Rsync

rsync is a file synchronization and file transfer program for Unix-like systems that minimizes network data transfer by using a form ofdelta encoding called the rsync algorithm. rsync can compress the data transferred further using zlib compression, and SSH orstunnel can be used to encrypt the transfer.

rsync is typically used to synchronize files and directories between two different systems, one local and one remote. For example, if the command rsync local-file user@remote-host:remote-file is run, rsync will use SSH to connect as user to remote-host.[4] Once connected, it will invoke another copy of rsync on the remote host, and then the two programs will talk to each other over the connection, working together to determine what parts of the file are already on the remote host and don’t need to be transferred over the connection.

rsync can also operate in daemon mode, where it listens by default on TCP port 873, serving files in the native rsync protocol (using the “rsync://” syntax).

It is released under the GNU General Public License version 3 and is widely used.

Uses

rsync originated as a replacement for rcp and scp. As such, it has a similar syntax to its parent programs.[11] Like its predecessors, it requires the specification of a source and of a destination; either of them may be remote, but not both. Because of the flexibility, speed and scriptability of rsync, it has become a standard Linux utility, included in all popular Linux distributions. It has been ported to Windows (via Cygwin, Grsync or SFU) and Mac OS.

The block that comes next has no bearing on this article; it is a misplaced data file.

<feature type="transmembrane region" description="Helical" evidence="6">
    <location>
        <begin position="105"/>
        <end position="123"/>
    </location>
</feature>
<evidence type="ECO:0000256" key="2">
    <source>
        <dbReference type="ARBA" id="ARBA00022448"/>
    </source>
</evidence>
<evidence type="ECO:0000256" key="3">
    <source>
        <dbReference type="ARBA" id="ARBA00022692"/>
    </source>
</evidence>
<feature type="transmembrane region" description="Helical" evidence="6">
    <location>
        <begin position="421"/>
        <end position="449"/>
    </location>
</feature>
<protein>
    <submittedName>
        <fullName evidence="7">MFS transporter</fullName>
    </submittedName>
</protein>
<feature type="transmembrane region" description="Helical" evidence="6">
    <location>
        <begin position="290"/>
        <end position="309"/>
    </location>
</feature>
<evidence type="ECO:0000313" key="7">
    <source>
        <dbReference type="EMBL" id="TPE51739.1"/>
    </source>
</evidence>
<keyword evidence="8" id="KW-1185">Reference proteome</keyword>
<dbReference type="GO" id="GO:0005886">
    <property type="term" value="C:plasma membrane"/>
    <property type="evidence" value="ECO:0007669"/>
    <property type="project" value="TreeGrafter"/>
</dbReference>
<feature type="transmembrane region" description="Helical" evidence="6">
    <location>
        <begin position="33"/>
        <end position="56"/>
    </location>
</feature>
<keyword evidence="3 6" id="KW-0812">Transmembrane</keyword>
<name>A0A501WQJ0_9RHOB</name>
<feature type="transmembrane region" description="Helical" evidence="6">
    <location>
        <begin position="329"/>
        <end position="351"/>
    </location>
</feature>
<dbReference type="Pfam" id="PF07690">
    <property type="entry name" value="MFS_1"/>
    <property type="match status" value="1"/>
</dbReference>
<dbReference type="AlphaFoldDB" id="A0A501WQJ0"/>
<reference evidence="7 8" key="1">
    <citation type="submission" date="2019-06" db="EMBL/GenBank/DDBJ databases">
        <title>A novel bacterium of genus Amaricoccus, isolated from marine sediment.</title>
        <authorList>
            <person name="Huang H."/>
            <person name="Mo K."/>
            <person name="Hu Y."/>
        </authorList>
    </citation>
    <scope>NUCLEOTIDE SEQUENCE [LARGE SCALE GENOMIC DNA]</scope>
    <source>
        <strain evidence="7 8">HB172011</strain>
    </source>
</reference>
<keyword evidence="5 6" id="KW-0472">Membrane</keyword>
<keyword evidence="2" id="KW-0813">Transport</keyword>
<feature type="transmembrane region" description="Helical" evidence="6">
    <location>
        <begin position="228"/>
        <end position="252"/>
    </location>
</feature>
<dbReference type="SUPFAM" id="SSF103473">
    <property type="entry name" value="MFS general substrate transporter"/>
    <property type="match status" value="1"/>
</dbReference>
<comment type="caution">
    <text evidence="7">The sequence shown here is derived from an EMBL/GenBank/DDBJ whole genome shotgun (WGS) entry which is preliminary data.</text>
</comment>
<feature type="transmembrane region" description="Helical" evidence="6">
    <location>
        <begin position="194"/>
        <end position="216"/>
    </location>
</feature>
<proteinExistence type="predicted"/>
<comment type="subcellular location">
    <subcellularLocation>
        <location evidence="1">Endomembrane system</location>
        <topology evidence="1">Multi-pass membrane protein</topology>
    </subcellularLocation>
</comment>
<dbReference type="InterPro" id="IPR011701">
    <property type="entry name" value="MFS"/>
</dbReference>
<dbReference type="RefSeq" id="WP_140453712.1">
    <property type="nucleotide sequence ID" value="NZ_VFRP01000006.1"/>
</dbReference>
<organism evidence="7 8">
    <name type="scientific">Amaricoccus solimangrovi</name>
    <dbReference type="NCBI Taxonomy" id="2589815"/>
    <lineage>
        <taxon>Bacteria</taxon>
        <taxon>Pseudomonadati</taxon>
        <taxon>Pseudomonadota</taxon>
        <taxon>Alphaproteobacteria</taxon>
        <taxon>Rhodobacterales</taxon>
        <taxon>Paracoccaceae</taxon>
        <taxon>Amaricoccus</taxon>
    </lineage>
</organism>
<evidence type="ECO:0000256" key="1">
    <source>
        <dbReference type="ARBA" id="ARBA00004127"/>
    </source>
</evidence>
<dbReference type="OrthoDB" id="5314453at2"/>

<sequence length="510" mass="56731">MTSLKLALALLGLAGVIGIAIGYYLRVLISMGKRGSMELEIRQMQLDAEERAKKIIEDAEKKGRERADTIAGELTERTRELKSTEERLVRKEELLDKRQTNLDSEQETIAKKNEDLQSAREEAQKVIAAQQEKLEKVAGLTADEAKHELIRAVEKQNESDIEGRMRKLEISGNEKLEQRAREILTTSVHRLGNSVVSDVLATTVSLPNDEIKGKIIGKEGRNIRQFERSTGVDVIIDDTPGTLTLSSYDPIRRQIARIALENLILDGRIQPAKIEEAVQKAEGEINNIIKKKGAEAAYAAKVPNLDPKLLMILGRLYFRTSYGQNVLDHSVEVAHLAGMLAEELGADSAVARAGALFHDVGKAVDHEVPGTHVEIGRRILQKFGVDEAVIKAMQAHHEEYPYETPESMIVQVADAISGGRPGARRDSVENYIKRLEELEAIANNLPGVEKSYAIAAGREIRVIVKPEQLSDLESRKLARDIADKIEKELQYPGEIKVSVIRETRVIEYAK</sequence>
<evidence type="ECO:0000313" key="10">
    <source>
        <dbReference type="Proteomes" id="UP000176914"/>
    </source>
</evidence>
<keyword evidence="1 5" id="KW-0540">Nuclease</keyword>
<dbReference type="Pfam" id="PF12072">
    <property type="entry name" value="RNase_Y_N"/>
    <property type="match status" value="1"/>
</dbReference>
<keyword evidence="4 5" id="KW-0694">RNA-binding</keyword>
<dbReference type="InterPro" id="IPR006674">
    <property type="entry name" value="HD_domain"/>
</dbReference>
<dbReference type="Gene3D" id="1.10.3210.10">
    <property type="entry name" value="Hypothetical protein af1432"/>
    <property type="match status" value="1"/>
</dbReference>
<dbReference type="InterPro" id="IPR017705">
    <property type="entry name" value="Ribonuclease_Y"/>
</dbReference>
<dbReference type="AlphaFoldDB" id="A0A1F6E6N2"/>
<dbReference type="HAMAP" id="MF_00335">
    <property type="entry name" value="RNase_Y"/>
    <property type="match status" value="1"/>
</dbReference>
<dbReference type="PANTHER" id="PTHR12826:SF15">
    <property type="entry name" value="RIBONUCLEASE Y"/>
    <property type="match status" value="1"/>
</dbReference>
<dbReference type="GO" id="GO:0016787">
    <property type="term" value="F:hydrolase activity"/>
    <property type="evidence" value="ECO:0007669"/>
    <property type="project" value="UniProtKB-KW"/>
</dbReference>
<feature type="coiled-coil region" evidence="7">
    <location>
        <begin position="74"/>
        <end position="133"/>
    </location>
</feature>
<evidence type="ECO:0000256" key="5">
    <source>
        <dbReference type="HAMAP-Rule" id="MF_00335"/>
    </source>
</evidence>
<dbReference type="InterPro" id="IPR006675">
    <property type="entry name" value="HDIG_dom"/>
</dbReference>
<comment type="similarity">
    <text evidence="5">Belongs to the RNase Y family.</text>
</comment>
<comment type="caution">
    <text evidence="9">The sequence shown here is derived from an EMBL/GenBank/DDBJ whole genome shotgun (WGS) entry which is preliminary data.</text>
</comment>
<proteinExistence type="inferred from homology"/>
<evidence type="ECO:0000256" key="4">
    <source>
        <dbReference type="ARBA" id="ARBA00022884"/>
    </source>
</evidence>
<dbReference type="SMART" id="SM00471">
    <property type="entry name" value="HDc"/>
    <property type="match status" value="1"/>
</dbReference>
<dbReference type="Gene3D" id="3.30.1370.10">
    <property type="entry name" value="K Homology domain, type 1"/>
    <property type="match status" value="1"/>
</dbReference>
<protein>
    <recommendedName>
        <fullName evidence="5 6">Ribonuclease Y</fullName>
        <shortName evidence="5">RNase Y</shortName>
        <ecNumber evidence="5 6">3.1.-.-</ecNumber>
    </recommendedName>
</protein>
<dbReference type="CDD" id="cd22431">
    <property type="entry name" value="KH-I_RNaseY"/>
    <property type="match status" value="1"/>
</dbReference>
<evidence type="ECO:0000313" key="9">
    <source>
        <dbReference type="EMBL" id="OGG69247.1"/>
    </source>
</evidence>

Generic syntax:

rsync [OPTION] … SRC [SRC][USER@]HOST:DEST
rsync [OPTION][USER@]HOST:SRC [DEST]

…where SRC is the file or directory (or a list of multiple files and directories) to copy from, and DEST represents the file or directory to copy to. (Square brackets indicate optional parameters.)

rsync can synchronize Unix clients to a central Unix server using rsync/ssh and standard Unix accounts. It can be used in desktop environments, for example to efficiently synchronize files with a backup copy on an external hard drive. A scheduling utility such as cron can carry out tasks such as automated encrypted rsync-based mirroring between multiple hosts and a central server.

Examples

A command line to mirror FreeBSD might look like:

 % rsync -avz --delete ftp4.de.FreeBSD.org::FreeBSD/ /pub/FreeBSD/

The Apache HTTP Server supports only rsync for updating mirrors.

rsync -avz --delete --safe-links rsync.apache.org::apache-dist /path/to/mirror

The preferred (and simplest) way to mirror the PuTTY website to the current directory is to use rsync.

rsync -auH rsync://rsync.chiark.greenend.org.uk/ftp/users/sgtatham/putty-website-mirror/ .[15]

A way to mimic the capabilities of Time Machine (Mac OS) – see also tym.

#date=`date "+%Y-%m-%dT%H:%M:%S"`
date=`date "+%FT%T"`
rsync -aP --link-dest=$HOME/Backups/current /path/to/important_files $HOME/Backups/back-$date
ln -nfs $HOME/Backups/back-$date $HOME/Backups/current
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